Related support groups: Skin Rash, Allergic Reactions, Allergies, Benadryl, Hydroxyzine, Zyrtec, Promethazine, Claritin, Loratadine, Allegra, Diphenhydramine, Phenergan, Vistaril, Cetirizine, Cyproheptadine, Atarax, Fexofenadine, Periactin, Chlorpheniramine, Xyzal

Scientists Zero In on Cause of Rare, Disfiguring Skin Disorder

Posted 22 Sep 2016 by Drugs.com

THURSDAY, Sept. 22, 2016 – The rare genetic skin condition ichthyosis leaves those affected with red, scaly skin. Now, scientists say they may have pinpointed both the cause of the disease and a potential treatment. "These patients are tremendously disfigured by this skin disease," explained lead researcher Dr. Amy Paller, an attending physician at the Ann & Robert H. Lurie Children's Hospital in Chicago. "It can be painful, itchy and easily gets infected. They may have trouble using their hands and walking," she said in a hospital news release. The disorder has long baffled scientists, Paller said. However, her team's research may have identified the underlying cause of ichthyosis, and it's similar to what drives a far more common skin condition – psoriasis. Paller and her team discovered that a part of the immune system, known as the Th17 pathway, is overly active in people with ... Read more

Related support groups: Skin Rash, Dry Skin, Diagnosis and Investigation, Ichthyosis

'Hard' Tap Water Linked to Eczema in Babies

Posted 2 Jun 2016 by Drugs.com

WEDNESDAY, June 1, 2016 – "Hard," mineral-laden water may increase the risk of a baby getting the skin condition eczema, a new British study suggests. Eczema is a chronic condition marked by itchiness and rashes. The study included 1,300 3-month old infants from across the United Kingdom. Researchers checked hardness – the water's mineral content – and chlorine levels in the water supply where the babies lived. Babies who lived in areas with hard water were up to 87 percent more likely to have eczema, the study found. "Our study builds on growing evidence of a link between exposure to hard water and the risk of developing eczema in childhood," said lead author Dr. Carsten Flohr, from the Institute of Dermatology at King's College London. The study wasn't designed to prove a cause-and-effect relationship, so further research is needed to learn more about this apparent link, Flohr ... Read more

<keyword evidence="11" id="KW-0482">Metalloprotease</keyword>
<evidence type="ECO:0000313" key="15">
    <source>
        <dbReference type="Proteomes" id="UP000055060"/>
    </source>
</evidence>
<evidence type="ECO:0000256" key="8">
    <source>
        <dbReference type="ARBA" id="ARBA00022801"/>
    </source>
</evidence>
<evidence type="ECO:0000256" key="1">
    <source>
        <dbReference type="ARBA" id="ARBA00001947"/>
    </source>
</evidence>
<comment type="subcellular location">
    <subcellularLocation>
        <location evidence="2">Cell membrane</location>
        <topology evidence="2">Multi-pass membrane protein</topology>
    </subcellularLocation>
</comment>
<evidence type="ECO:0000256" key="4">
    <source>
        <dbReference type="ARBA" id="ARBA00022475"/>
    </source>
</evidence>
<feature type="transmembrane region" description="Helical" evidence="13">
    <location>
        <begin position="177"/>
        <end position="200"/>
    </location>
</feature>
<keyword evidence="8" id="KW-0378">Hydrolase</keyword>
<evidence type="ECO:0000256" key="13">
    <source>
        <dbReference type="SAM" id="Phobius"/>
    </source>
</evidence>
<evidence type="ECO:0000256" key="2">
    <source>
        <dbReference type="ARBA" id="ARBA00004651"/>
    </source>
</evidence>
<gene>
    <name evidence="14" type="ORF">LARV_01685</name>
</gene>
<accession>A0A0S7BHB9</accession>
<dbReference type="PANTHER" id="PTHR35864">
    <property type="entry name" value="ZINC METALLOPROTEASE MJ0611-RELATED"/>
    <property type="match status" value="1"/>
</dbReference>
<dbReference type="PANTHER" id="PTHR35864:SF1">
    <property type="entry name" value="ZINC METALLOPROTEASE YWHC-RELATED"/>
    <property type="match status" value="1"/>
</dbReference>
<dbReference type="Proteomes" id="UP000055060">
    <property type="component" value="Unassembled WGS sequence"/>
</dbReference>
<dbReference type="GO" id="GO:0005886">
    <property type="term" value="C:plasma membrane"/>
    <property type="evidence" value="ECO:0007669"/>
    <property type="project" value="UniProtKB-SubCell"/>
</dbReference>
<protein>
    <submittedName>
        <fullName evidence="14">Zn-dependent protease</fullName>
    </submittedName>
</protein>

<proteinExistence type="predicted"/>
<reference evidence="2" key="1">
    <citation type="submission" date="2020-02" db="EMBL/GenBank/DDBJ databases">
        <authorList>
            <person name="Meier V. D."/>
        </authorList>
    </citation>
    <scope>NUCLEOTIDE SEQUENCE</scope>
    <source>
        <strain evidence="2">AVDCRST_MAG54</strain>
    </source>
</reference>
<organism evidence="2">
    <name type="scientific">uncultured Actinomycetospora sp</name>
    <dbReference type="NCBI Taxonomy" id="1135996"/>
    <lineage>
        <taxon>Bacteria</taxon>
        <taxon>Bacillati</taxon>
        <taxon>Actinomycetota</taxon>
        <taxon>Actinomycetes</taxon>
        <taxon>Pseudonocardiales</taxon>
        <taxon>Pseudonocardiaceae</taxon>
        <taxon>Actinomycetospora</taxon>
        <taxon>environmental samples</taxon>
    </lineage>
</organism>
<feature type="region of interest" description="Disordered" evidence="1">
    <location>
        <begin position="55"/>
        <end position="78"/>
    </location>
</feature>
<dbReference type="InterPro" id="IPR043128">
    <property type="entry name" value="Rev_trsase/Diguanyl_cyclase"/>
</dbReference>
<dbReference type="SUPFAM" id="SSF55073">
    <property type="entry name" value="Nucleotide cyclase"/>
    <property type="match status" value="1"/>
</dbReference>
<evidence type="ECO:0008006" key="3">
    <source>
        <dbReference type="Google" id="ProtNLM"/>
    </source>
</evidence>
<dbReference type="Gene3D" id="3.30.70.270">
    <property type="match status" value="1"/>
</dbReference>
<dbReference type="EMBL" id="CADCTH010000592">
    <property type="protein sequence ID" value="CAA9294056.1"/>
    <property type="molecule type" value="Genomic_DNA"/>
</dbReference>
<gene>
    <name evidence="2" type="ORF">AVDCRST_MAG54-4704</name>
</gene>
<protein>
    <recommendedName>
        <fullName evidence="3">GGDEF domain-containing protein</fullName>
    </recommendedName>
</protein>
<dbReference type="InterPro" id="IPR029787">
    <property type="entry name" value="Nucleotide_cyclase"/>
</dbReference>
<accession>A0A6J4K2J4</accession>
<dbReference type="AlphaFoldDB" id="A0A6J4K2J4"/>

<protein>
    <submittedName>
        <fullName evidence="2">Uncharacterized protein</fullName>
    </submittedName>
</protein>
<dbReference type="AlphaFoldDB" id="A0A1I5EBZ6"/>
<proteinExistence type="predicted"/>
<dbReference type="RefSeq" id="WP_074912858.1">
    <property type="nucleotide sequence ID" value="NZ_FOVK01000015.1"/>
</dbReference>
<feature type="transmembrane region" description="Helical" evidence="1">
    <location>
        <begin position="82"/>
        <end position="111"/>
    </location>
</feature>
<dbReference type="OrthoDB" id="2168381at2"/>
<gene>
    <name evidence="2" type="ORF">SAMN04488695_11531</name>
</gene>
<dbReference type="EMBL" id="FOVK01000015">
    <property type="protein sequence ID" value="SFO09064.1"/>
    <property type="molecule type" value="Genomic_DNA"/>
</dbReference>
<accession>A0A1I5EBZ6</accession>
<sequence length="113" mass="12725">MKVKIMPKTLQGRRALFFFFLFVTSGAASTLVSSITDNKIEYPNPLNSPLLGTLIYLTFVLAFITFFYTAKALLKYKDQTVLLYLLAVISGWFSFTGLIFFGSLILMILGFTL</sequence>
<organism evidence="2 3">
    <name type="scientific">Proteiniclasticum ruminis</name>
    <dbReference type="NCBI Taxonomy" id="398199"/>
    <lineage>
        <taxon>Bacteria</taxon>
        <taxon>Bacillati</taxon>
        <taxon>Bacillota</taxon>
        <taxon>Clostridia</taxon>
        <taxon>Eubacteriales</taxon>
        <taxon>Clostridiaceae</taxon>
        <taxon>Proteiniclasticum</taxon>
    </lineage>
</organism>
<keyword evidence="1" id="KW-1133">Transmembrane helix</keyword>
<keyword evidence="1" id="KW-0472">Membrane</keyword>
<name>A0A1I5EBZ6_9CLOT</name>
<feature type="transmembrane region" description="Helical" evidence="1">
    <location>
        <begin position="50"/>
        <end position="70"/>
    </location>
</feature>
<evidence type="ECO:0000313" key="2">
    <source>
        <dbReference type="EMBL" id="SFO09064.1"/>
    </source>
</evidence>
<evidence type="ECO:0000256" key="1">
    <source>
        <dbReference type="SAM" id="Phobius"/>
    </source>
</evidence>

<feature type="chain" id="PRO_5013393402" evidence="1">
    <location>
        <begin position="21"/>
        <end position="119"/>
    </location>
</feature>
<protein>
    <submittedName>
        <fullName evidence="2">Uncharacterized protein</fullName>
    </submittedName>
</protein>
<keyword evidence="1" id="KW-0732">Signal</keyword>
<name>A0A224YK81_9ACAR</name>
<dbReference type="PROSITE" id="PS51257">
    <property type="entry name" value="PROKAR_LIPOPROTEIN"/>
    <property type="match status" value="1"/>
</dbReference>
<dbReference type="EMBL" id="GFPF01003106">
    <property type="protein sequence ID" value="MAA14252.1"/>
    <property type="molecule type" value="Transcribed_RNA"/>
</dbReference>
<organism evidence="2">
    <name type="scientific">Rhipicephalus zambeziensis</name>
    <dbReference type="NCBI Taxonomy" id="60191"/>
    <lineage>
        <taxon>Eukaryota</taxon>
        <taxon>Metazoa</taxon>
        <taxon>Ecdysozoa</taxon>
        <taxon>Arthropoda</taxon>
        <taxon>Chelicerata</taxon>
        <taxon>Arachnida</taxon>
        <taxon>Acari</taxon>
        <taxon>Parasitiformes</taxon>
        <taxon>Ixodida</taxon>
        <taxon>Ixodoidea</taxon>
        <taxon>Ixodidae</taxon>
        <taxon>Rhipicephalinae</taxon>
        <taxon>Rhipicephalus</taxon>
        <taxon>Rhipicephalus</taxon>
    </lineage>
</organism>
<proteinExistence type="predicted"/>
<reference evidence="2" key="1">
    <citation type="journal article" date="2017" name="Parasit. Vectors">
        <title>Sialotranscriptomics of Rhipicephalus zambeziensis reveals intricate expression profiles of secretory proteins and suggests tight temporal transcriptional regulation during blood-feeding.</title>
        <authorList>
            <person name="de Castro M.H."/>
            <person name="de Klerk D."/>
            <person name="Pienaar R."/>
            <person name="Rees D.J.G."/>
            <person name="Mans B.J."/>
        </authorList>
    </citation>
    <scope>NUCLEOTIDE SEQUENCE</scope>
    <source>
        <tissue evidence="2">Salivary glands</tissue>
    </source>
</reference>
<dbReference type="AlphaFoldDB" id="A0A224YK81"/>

Related support groups: Skin Rash, Eczema, Dermatitis, Contact Dermatitis, Atopic Dermatitis, Minor Skin Conditions, Minor Skin Irritation

Zika Symptoms May Vary, So Testing Is Crucial

Posted 11 May 2016 by Drugs.com

WEDNESDAY, May 11, 2016 – Zika infection isn't always obvious. In one recent case, a rash, bloodshot eyes and spots in the mouth were key symptoms of infection with the mosquito-borne virus, researchers report. The 44-year-old patient had no fever, a common sign of Zika infection. But he complained of headache, fatigue and redness on his arms and hands just days after returning to the United States from Puerto Rico, where the mosquito-borne virus is circulating. Zika infection was only confirmed by blood and urine tests administered after the man recovered. Researchers are publicizing the case to highlight lesser known characteristics of the illness, which is usually mild but can cause serious birth defects and neurological problems. "Our aim [is] to provide a more detailed description of skin, mucosal and tissue findings than exists in the literature, with the goal of improving ... Read more

Related support groups: Skin Rash, Diagnosis and Investigation, Zika Virus Infection